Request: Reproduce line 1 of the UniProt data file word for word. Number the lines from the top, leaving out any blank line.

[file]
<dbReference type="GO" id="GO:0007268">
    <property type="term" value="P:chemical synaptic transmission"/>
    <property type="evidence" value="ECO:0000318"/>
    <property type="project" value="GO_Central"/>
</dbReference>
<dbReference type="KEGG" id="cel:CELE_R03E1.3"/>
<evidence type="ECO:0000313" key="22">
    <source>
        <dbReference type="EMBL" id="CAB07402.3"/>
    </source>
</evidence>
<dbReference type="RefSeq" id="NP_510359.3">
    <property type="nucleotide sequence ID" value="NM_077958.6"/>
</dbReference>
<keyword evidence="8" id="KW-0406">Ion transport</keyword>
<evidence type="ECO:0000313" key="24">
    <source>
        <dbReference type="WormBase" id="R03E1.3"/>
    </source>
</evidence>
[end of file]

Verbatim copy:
<dbReference type="GO" id="GO:0007268">